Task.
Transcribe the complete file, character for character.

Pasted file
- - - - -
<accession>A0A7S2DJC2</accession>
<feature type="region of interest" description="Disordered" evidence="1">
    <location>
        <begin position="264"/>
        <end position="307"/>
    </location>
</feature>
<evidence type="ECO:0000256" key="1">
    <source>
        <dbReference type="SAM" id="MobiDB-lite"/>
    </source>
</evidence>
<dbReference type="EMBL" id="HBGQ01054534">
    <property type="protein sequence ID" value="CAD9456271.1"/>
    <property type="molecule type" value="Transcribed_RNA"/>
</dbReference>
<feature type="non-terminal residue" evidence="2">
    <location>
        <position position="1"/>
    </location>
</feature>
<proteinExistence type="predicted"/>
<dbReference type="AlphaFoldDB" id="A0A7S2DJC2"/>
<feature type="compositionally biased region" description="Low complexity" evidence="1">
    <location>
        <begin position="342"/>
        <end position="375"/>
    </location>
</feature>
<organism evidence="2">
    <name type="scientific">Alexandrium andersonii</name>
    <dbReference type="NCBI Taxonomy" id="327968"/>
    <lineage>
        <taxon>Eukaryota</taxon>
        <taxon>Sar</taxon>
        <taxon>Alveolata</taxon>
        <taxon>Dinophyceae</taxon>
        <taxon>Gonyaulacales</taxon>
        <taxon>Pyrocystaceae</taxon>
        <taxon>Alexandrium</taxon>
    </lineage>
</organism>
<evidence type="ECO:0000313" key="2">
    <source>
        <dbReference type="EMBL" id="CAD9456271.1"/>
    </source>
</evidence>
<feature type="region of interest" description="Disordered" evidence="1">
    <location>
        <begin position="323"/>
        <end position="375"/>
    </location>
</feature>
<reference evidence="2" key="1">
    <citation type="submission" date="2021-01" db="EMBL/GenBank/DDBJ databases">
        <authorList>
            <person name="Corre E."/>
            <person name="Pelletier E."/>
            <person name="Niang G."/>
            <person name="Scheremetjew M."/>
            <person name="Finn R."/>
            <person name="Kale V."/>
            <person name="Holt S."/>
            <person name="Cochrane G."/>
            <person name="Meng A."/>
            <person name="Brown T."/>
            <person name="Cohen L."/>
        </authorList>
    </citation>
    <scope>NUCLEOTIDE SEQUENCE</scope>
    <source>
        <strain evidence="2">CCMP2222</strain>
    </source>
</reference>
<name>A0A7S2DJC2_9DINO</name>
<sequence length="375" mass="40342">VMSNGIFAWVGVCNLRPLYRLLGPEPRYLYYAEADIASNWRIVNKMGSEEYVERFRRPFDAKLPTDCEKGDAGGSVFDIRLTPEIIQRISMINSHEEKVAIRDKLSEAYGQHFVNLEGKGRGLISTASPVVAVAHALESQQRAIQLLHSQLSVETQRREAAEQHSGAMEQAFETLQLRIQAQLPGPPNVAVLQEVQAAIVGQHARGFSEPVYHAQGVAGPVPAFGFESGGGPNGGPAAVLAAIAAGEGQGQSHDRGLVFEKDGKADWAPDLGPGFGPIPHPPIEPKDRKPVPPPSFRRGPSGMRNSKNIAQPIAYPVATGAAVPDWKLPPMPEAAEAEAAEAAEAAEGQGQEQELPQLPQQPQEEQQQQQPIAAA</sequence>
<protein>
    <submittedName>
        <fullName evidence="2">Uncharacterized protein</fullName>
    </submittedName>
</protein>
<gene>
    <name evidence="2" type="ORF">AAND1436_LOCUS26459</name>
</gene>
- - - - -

<accession>A0A7S2DJC2</accession>
<feature type="region of interest" description="Disordered" evidence="1">
    <location>
        <begin position="264"/>
        <end position="307"/>
    </location>
</feature>
<evidence type="ECO:0000256" key="1">
    <source>
        <dbReference type="SAM" id="MobiDB-lite"/>
    </source>
</evidence>
<dbReference type="EMBL" id="HBGQ01054534">
    <property type="protein sequence ID" value="CAD9456271.1"/>
    <property type="molecule type" value="Transcribed_RNA"/>
</dbReference>
<feature type="non-terminal residue" evidence="2">
    <location>
        <position position="1"/>
    </location>
</feature>
<proteinExistence type="predicted"/>
<dbReference type="AlphaFoldDB" id="A0A7S2DJC2"/>
<feature type="compositionally biased region" description="Low complexity" evidence="1">
    <location>
        <begin position="342"/>
        <end position="375"/>
    </location>
</feature>
<organism evidence="2">
    <name type="scientific">Alexandrium andersonii</name>
    <dbReference type="NCBI Taxonomy" id="327968"/>
    <lineage>
        <taxon>Eukaryota</taxon>
        <taxon>Sar</taxon>
        <taxon>Alveolata</taxon>
        <taxon>Dinophyceae</taxon>
        <taxon>Gonyaulacales</taxon>
        <taxon>Pyrocystaceae</taxon>
        <taxon>Alexandrium</taxon>
    </lineage>
</organism>
<evidence type="ECO:0000313" key="2">
    <source>
        <dbReference type="EMBL" id="CAD9456271.1"/>
    </source>
</evidence>
<feature type="region of interest" description="Disordered" evidence="1">
    <location>
        <begin position="323"/>
        <end position="375"/>
    </location>
</feature>
<reference evidence="2" key="1">
    <citation type="submission" date="2021-01" db="EMBL/GenBank/DDBJ databases">
        <authorList>
            <person name="Corre E."/>
            <person name="Pelletier E."/>
            <person name="Niang G."/>
            <person name="Scheremetjew M."/>
            <person name="Finn R."/>
            <person name="Kale V."/>
            <person name="Holt S."/>
            <person name="Cochrane G."/>
            <person name="Meng A."/>
            <person name="Brown T."/>
            <person name="Cohen L."/>
        </authorList>
    </citation>
    <scope>NUCLEOTIDE SEQUENCE</scope>
    <source>
        <strain evidence="2">CCMP2222</strain>
    </source>
</reference>
<name>A0A7S2DJC2_9DINO</name>
<sequence length="375" mass="40342">VMSNGIFAWVGVCNLRPLYRLLGPEPRYLYYAEADIASNWRIVNKMGSEEYVERFRRPFDAKLPTDCEKGDAGGSVFDIRLTPEIIQRISMINSHEEKVAIRDKLSEAYGQHFVNLEGKGRGLISTASPVVAVAHALESQQRAIQLLHSQLSVETQRREAAEQHSGAMEQAFETLQLRIQAQLPGPPNVAVLQEVQAAIVGQHARGFSEPVYHAQGVAGPVPAFGFESGGGPNGGPAAVLAAIAAGEGQGQSHDRGLVFEKDGKADWAPDLGPGFGPIPHPPIEPKDRKPVPPPSFRRGPSGMRNSKNIAQPIAYPVATGAAVPDWKLPPMPEAAEAEAAEAAEAAEGQGQEQELPQLPQQPQEEQQQQQPIAAA</sequence>
<protein>
    <submittedName>
        <fullName evidence="2">Uncharacterized protein</fullName>
    </submittedName>
</protein>
<gene>
    <name evidence="2" type="ORF">AAND1436_LOCUS26459</name>
</gene>